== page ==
Who would believe that boarding a No.159 London bus on Brixton Rd, would be a soul shattering moment? A woman stood up to give me her seat. What? Why?
Naturally, I nodded graciously but as I sat, I was confused, nonplussed.
Training twice a week, I’m fit and standing on a bus is not a problem.
Was it because I’ve stopped colouring my hair and gone grey?
I’m not stooped, not overweight (well the waist has thickened), so am I really that wrinkled?
Nah – it’s just the English polite gene.
But I travelled on to St Petersburg and it happened again on their remarkable, marble-decorated underground train system. And again, a few days later in Moscow, it happened yet again on that city’s immaculate, chandeliered, underground rail system.
I stopped over in Shanghai on the way home, and yes, it happened again.
Even more galling was that a seriously elderly, tiny, stooped Chinese lady carrying a large, plastic bag of shopping, refused my offer of a seat. Thankfully, she at least got off at the next station.
The English, Russian and Chinese men and women who stood for me were, to my mind, not overly young, sheeting home the fact that the world over, I’m now considered elderly.
When did I get that way?
Until the nice lady stood up for me on the Brixton bus, I hadn’t considered I was “looking through the wrong end of the telescope” to quote Sir Billy Connolly.
No. I was active, working fulltime and wondering if there was still a chance for another romance.
But on reflection, warning signs were there, the little triggers, such as the government letter telling me to get a medical certificate to retain my driver’s licence.
Plucking my chin instead of my eyebrows. Being offered the seniors’ menu; realising the designated seniors parking is for you; being called ma’am and not being questioned when asking for a senior’s discount.
Slacks longer? Or have I shrunk?
We do not slide graciously into old age, we lurch
The moment for esteemed Australian author Helen Garner was her doctor advising rest because “you are 71”.
After sulking for a week “surveying her lengthening past and shortening future”, Garner faced up to the fact that women, beyond a certain age, are often considered: “weak, deaf, helpless, ignorant and stupid”.
She chose to drop what she calls the shield of feminine passivity and answered back and then wrote an essay The Insults of Age.
In the bowels of a relevant government department where bureaucrats tick boxes, we are relegated to the “older person” demographic the day we turn 65, regardless of how we look or how we feel.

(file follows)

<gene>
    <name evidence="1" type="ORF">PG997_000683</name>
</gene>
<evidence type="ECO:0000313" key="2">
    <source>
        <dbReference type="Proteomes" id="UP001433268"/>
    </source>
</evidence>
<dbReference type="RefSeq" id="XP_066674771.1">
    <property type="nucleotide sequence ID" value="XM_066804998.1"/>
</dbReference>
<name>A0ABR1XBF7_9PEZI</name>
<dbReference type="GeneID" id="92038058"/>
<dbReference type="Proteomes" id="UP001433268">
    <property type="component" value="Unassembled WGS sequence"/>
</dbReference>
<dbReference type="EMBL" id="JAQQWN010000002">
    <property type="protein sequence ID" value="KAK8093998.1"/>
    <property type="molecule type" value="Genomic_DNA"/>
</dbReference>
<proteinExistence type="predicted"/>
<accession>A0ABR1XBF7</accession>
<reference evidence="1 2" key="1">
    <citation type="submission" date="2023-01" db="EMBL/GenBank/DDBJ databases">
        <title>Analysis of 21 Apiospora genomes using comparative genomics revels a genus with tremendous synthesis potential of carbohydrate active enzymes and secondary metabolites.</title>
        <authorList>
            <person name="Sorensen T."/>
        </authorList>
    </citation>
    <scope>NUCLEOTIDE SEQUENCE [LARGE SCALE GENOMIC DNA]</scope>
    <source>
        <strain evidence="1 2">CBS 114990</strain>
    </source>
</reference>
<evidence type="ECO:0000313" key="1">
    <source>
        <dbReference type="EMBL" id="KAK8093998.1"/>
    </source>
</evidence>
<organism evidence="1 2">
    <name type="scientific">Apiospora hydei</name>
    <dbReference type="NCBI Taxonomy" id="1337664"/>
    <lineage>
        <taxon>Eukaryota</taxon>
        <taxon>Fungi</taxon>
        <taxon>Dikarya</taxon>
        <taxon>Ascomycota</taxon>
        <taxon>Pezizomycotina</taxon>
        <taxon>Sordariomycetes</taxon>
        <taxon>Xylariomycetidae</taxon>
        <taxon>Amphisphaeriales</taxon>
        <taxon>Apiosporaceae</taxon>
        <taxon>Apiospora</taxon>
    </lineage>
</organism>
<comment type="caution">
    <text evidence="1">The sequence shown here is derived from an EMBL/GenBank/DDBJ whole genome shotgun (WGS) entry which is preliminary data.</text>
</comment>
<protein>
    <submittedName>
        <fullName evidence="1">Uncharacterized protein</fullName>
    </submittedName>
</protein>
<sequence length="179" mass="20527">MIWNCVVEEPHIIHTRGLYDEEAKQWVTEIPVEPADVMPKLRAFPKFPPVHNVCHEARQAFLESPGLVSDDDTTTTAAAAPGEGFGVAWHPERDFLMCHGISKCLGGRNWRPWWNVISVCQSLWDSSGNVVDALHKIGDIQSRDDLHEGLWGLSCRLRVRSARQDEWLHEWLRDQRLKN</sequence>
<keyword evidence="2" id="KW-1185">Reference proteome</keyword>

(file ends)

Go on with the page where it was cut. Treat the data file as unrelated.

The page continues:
There is an advantage here, as the sheer numbers, knowledge and experience, makes the “oldies” the largest voting/marketing block in the world.
Which leads us to AGNES (Age Gain Now Empathy System), created by an AgeLab team at the Massachusetts Institute of Technology to improve products for old people other than pill dispensers and walking frames.
The director Joseph Coughlin (author of The Longevity Economy) had to remind his young designers that there’s more to ageing than taking meds, checking blood pressure and waiting to die.
Mercedes Benz was an early client, charging AgeLab to make interiors easier for older adults to get in and out of their cars.
Loughlin believes Prada should be making hearing aids, like glasses, to be a fashion statement.
While bits fall off and others ache, growing old can be liberating, as there’s so much less to worry about.
Woke is the past tense of wake, nothing to lose sleep over there.
When “gender dysphoria” replaced “gender identity disorder” did we panic?
Of course not. By now we are comfortable in our skin and whatever gender fits.
Public toilet re-signing can be a cause to pause, as we wonder just who qualifies to use a genderless, multi-communal facility?
In February, American actor Joaquin Phoenix, accepting his well-earned Oscar award before a lavish Hollywood clutch of confusion, said we should stop putting milk in our coffee, tea and cereal because it was cruel to cows.
The best and brightest of Hollywood applauded with gusto, but did it worry us?
We do occasionally wonder if anyone believes that actress Jane Fonda’s baby-smooth face is the result of the age-perfect face cream she promotes or more a case of photographic air brushing.